After the 2017 protests in Charlottesville, Virginia, several states attempted to remove confederate statues, including Arizona, but this one still remains upright.

Bolding, who is one of only three African American members of the Arizona Legislature, said in 2017 he thought Ducey was just offering “lip service” to the black community. 

Someone even dressed it up as a “participation award” with a banner that read “you lost, get over it.”

Arizona still has several other confederate monuments throughout the state as well.

What’s interesting is Arizona doesn’t have close ties to the Confederacy much at all, and the monuments were not given to the state until several years after the Civil War ended. The monument sitting at Wesley Bolin Plaza was not erected until 1962, according to Hobbs’ letter.

The Phoenix New Times detailed Arizona’s history behind the monuments in a 2017 article, where it was reported the first monument in the state came in 1943 and the most recent in 2010. 

Capitol Media Services contributed to this story.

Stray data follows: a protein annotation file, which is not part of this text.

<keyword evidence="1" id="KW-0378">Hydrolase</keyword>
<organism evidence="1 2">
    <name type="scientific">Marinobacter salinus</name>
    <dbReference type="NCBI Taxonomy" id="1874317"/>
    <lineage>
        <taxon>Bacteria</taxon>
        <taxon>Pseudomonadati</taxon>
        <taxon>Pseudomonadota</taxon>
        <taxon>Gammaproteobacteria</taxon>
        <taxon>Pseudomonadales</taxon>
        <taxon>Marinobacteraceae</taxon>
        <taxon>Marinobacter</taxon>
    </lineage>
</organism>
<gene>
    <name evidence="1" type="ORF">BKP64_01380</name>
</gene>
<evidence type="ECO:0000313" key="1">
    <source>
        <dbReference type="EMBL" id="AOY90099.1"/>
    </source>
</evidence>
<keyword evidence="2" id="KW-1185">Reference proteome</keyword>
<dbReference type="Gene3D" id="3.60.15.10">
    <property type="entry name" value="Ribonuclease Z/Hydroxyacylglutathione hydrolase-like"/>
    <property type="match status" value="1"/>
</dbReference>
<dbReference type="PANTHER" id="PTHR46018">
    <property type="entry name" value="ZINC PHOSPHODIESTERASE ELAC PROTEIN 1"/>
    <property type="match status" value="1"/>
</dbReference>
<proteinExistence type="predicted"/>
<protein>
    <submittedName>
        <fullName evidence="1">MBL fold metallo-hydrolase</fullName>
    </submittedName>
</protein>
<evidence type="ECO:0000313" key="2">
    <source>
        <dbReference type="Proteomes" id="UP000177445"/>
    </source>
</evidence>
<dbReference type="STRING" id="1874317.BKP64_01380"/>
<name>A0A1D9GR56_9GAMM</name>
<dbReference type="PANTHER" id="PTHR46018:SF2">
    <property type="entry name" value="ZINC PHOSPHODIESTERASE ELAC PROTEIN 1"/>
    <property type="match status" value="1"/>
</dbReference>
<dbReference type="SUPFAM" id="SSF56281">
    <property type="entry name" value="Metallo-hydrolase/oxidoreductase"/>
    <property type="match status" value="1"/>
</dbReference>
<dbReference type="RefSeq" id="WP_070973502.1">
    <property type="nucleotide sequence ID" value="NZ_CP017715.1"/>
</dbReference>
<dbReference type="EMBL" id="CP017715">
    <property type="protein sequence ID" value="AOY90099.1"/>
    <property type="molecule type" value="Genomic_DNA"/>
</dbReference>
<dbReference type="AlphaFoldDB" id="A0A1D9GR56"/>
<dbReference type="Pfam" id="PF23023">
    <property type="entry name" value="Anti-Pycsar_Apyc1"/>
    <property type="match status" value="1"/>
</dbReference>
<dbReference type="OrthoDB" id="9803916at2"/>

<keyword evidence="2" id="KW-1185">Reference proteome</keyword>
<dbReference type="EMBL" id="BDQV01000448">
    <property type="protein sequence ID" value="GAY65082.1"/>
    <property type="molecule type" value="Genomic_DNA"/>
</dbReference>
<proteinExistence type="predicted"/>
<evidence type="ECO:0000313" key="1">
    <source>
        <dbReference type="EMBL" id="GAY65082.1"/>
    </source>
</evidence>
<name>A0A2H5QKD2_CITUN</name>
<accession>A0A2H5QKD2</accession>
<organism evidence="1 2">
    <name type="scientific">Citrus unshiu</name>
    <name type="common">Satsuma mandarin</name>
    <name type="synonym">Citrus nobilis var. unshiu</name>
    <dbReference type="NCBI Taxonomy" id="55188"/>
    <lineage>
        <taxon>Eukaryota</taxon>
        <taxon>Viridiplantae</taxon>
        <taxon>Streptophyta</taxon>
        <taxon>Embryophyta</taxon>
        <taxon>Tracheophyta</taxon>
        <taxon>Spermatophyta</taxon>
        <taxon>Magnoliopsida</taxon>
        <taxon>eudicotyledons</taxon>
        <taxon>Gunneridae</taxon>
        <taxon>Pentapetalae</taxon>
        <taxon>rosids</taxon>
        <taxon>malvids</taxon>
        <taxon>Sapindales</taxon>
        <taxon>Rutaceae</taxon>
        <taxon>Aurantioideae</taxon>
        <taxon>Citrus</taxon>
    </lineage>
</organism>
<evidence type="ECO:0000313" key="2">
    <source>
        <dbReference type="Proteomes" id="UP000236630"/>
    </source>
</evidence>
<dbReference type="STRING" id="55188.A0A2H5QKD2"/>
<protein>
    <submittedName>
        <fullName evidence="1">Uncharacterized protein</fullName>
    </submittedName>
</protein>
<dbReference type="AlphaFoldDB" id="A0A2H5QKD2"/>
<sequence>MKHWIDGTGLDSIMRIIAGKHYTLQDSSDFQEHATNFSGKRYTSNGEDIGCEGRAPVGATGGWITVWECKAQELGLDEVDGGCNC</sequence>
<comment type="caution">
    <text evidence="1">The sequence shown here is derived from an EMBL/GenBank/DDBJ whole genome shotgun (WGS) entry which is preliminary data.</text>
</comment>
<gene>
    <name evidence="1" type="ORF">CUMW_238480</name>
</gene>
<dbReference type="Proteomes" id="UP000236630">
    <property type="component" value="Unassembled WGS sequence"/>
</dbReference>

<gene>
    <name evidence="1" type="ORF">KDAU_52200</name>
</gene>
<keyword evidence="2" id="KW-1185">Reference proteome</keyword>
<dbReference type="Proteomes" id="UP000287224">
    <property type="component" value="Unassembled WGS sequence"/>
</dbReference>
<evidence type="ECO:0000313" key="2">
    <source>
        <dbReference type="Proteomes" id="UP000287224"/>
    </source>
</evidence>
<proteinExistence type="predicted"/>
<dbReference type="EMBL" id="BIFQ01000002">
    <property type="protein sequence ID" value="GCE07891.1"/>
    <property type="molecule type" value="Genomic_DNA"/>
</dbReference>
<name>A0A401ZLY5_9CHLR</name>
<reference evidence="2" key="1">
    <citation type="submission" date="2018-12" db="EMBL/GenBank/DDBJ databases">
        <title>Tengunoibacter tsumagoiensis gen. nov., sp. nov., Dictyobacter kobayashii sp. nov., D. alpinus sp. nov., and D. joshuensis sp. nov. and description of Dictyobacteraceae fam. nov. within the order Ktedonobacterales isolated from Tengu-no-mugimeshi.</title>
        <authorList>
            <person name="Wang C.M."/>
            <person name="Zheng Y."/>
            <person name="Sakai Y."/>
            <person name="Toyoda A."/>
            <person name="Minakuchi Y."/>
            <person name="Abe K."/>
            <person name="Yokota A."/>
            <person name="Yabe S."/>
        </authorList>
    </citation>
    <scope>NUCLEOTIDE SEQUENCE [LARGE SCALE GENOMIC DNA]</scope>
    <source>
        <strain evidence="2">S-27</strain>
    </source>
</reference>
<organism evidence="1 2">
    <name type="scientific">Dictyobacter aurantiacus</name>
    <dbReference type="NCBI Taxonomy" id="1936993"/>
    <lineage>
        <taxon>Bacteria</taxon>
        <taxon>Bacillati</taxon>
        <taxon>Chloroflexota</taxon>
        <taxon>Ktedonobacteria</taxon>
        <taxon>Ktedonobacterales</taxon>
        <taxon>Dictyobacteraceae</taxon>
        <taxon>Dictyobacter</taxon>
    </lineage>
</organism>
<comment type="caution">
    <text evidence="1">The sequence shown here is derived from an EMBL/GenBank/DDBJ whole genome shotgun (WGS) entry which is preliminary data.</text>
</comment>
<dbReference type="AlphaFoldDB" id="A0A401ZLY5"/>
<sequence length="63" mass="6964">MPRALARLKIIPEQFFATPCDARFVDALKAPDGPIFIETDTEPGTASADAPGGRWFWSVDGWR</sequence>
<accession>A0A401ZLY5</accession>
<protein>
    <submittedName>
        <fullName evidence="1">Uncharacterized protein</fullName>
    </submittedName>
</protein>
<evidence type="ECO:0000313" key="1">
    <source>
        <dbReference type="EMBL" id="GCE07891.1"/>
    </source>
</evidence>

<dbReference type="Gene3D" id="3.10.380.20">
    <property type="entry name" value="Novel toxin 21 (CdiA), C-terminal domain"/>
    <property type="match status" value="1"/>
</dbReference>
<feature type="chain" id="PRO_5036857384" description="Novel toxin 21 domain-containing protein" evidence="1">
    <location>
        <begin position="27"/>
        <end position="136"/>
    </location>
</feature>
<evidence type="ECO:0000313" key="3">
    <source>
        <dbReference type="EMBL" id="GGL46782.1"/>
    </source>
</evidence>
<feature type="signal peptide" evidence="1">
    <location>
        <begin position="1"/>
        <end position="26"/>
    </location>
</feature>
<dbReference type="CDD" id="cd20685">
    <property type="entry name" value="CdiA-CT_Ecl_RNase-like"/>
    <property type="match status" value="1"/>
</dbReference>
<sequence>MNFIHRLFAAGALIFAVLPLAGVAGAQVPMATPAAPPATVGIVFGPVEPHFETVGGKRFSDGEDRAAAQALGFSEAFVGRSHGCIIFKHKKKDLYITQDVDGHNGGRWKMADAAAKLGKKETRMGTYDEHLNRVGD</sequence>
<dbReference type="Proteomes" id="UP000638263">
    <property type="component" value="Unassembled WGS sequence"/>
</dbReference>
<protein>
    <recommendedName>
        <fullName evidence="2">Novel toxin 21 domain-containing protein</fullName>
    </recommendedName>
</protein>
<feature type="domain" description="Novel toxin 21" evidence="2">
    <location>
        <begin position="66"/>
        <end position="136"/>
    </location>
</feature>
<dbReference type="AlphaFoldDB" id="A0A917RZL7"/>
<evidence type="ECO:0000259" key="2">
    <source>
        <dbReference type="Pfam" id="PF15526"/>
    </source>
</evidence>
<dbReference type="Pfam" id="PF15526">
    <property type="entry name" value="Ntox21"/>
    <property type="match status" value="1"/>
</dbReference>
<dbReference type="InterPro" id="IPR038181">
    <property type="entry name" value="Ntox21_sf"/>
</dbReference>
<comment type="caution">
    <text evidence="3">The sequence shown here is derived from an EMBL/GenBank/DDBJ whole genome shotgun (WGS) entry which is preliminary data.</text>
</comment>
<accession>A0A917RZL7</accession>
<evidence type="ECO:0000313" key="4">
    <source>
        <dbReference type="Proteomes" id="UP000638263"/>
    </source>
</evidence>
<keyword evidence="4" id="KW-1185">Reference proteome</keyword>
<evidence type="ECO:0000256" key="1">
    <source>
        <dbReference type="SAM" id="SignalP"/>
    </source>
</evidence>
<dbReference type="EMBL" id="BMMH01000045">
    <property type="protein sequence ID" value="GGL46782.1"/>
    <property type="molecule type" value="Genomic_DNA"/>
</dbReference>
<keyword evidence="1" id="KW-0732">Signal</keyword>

Lawmakers, farmers balk at agriculture lab move

The building housing the state agriculture lab, located at 1520 W. Adams St., is slated to be demolished early next year. PHOTO BY PAULINA PINEDA/ARIZONA CAPITOL TIMES
The building housing the state agriculture lab, located at 1520 W. Adams St., is slated to be demolished early next year. PHOTO BY PAULINA PINEDA/ARIZONA CAPITOL TIMES

The Arizona Department of Agriculture plans to move its laboratory from the Capitol Mall to a building in Chandler, despite opposition from lawmakers and the industry.

Fifteen state legislators sent a letter late last month to Agriculture Director Mark Killian asking that the department refrain from moving forward with a lease agreement for a new building in Chandler until the issue could be further studied.

They said that the yearly rent at the new building was roughly three times more than what the Legislature approved in this year’s budget to cover rent at the existing location, and that the department was proposing to use a fund sweep, outside of the budgetary process, to cover the costs.

According to the letter, the relocation would cost between $500,000 and $900,000 in the first year alone, plus $400,000 every year after that in rent.

Lawmakers suggested that the department contract with a private laboratory or consider moving the lab into a state-run building until a less expensive solution could be found.

But the opposition effort, which is being spearheaded by Rep. David Cook, R-Globe, was futile.

In response to lawmakers’ concerns, Killian said the department explored all of its options and the Chandler location was the most viable. He said the Agriculture Department and the Arizona Department of Administration are working to make the move in December.